Where the Warnock-Walker race stands with early voting underway in Georgia
Correction: An AARP poll released last week had Sen. Raphael Warnock (D) leading GOP candidate Herschel Walker by 4 percentage points.
Early voting is underway in Georgia in what promises to be an intense week-and-a-half of campaigning between GOP Senate candidate Herschel Walker and incumbent Democratic Sen. Raphael Warnock.
Walker and Warnock were forced to keep campaigning through to the Dec. 6 runoff after neither candidate won more than 50 percent of the vote in their closely watched midterm general election, and have since ramped up their campaign ads and fundraising efforts.
A Warnock win would mean Democrats increase their razor-thin majority in the Senate, while a Walker victory would keep their total to 50 seats, with the tiebreaker vote from Democratic Vice President Kamala Harris.
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Even though Senate control is not on the line, as many predicted it would be, Georgia is seeing high early voting turnout in the runoff.
Data from the Georgia Secretary of State’s website showed early Sunday that some 90,000 voters had already cast their ballots just a day after early voting opened in some Georgia counties — after the Georgia Supreme Court denied a Republican bid to block Saturday early voting.
More Georgians voted on Sunday than on any Sunday in the 2018, 2020 and 2022 general elections, or in the 2021 Senate runoff, a spokesperson for the Georgia secretary of state confirmed to The Hill on Monday.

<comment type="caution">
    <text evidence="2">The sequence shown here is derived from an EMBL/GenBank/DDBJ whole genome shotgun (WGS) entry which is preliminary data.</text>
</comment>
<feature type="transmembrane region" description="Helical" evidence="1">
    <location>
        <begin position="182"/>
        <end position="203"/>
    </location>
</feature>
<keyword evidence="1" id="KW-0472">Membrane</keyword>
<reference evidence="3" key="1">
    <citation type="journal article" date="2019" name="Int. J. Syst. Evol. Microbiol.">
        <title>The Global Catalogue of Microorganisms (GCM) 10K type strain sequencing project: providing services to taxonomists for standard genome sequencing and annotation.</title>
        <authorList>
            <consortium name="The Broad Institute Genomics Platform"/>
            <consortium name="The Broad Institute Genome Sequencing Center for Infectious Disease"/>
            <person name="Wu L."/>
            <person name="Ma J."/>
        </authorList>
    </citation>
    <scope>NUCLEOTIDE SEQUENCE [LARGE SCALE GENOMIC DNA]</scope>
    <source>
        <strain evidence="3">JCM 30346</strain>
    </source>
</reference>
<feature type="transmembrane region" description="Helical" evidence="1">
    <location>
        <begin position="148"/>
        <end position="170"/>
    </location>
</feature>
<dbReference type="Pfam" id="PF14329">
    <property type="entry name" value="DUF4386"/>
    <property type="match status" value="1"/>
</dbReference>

Georgia boasted record voter turnout throughout the midterms, with more than 143,000 votes cast on the first day of early voting before the general election.
Warnock has urged Georgians to “show up again” to reaffirm the slim 1-point lead he saw in the general election.
Polls show the two candidates are again neck-and-neck heading into the runoff.
The latest FiveThirtyEight polling averages put Walker up 1 percentage point over Warnock, 47.8 percent to 46.8 percent.
However, a poll released last week by AARP put Warnock ahead by 4 percentage points, though Walker was leading among voters older than 50.
As of Nov. 16, Warnock had nearly three times as much funds at the ready as his challenger, according to a report from CNBC.
The campaign rhetoric has also ramped up again as the runoff approaches.
Warnock has said the former NFL star “majors in lying” and “ain’t serious,” while Walker has called the incumbent a “hypocrite” and accused him of bending to Democratic leadership, according to the Associated Press.
Warnock touted his character in a new television ad, after Walker has defended himself against abuse allegations from his ex-wife and claims from a former girlfriend that he paid for her abortion.
“Character is what you do when nobody is watching. It’s about doing the right thing simply because it’s the right thing, and doing it over and over again,” the Democrat says in a recent ad, without naming Walker.
But the Democrat has more directly knocked Walker for his apparent contradictions regarding abortion.
Walker’s supporters, on the other hand, have released an ad accusing Warnock of mismanagement of an Atlanta apartment building with a link to his church.
—Updated at 4:12 p.m.